Teaching soccer (football) using a game sense approach

According to Martin (2010), soccer coaches historically:
tend to focus on players’ physical (skill and fitness) development without careful consideration of their holistic needs. The coaching session focus tends to involve a series of ‘drills’ and exercises [...] Consequently, players’ participation experiences can vary enormously in degrees of enjoyment and learning, and motivation for further involvement  (p. 1).

In contrast to this traditional approach, the Game Sense approach (den Duyn, 1996; Thorpe, 1997) is a sport iteration of ‘teaching games for understanding’ (TGfU) (Bunker & Thorpe, 1982) developed to explain how to balance physical development of motor skill and fitness with the development of game understanding. The aim is the development of ‘thinking players’.

The “realistic context” of a game or a game-form “becomes the focus and starting point of practical sessions” (Australian Sports Commission, 1996, p. 1)

 The Game Sense approach is described as flexible and ‘non-linear’ (Breed & Spittle, 2011; Pill, 2007; Light, 2013). This is shown in the following figure. After an initial game, a period of reflection occurs. This could be coach/teacher lead, or player-led discussion. Following this reflection, the ideas that emerged could be tested in a return to the game. Another option, is a pause in the game to isolate a micro-component of the game for drill practice before a return to the game to test if the practice has improved game behaviour. Individuals, groups of players, or the practice group might pause from the game for practice depending on the need identified during the reflection. A third option after reflection is the progression to development of game 1 with a modification to increase the challenge point of the game to players. In other words, progress the tactical complexity.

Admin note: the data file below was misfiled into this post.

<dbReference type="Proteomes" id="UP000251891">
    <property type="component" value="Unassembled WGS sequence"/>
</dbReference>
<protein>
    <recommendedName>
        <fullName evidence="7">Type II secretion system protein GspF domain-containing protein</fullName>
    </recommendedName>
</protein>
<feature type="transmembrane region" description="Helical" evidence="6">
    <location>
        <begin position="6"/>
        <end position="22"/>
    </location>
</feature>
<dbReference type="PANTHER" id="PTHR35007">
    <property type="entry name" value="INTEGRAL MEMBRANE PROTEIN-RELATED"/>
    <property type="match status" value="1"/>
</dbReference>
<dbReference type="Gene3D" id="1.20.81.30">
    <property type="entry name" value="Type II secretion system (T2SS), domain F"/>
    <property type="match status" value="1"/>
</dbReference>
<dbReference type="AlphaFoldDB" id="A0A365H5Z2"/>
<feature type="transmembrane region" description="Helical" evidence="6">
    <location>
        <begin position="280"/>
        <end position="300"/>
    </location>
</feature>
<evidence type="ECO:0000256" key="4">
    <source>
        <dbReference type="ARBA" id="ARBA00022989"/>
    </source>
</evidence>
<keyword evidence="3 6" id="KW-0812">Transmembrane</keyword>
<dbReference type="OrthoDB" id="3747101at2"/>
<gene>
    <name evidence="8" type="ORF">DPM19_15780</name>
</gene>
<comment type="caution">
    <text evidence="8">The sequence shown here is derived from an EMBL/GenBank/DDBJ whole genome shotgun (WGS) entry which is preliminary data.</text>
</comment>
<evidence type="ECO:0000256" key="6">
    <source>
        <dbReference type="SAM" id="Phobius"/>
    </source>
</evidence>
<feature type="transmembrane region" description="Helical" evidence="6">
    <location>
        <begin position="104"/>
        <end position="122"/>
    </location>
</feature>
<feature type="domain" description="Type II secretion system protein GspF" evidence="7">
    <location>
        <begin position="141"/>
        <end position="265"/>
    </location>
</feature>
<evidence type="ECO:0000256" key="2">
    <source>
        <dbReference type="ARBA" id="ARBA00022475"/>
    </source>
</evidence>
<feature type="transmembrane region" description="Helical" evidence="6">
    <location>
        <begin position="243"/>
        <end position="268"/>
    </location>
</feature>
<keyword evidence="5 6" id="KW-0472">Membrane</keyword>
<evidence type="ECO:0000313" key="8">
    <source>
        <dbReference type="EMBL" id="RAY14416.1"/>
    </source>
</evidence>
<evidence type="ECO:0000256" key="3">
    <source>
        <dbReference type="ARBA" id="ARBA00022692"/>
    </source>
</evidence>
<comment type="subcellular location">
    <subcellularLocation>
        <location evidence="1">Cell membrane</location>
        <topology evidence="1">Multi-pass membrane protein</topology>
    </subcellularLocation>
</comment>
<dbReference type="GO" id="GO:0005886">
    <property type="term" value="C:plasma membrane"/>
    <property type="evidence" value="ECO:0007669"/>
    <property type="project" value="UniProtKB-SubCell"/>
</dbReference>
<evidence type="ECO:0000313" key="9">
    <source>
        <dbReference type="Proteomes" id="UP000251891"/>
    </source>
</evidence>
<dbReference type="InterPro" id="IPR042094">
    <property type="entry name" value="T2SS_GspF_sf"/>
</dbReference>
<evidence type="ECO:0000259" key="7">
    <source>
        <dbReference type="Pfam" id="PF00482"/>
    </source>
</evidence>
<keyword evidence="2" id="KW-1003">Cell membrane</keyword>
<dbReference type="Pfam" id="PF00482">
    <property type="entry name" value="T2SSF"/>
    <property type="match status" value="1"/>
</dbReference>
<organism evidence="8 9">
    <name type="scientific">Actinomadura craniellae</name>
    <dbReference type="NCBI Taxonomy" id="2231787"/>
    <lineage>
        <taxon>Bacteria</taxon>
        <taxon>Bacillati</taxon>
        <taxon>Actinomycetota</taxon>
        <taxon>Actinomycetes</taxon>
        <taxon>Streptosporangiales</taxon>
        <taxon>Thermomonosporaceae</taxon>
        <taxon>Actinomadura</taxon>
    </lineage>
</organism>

The purpose of teaching/coaching using the Game Sense approach is the achievement of tactical/strategical thinking as well as sport specific motor skill development (den Duyn, 1996). Examples of strategic thinking could include:
-       Where (and when) are the best spaces to run to receive the ball?
-       How will this impact on where your team-mates go?
-       How can you move to pressure the other team to try to re-gain possession after a turn-over? (den Duyn, 1997)

The practical focus is, therefore, on understanding the game through game-centred rather than technique first sport teaching/coaching (den Duyn, 1997). The Game Sense approach therefore positions the game centrally in the teaching/coaching session by coordinating the activities of the session through an element of game play (eg. maintaining possession of the ball) and by making a game the first engagement of the practice session. The judicious use of questioning is central to the instructional emphasis of the Game Sense approach (den Duyn, 1996, 1997; Thorpe, 1997).

The Game Sense approach has evolved to comprise three stages of game development. Firstly, fundamental sport skill teaching is initiated through ‘game sense games’. The Australian Sports Commission (ASC) produced the Game Sense Cards resource kit (1999) to assist junior sport coaches use the Game Sense approach with beginning players. The games in this kit were further developed as the Playing for Life Kit (ASC, 2005).

Once players have consistency and control of fundamental sport skills the second stage of the Game Sense approach is game development and involves the use of modified ‘small-sided’ and ‘mid-sized’ games. According to Bhaskaran (2000), the small-sided approach involves building through (for example) 1v1, 2v1, 2v2 and 3v3 games. Small-sided games are particularly useful for developing the principles of play related to basic offensive and defensive tactical understanding (Launder, 2001; Pill, 2007; Wein, 2007). The mid-sized approach involves modifying a sport to the minimum number of players required to play a version of the game, with limited rules and specific rule modifications to emphasise a game understanding and/or a specific component of play (for examples, see: Bhaskaran, 2000; Launder, 2001; Pill, 2010; Schembri, 2005; Wein, 2007).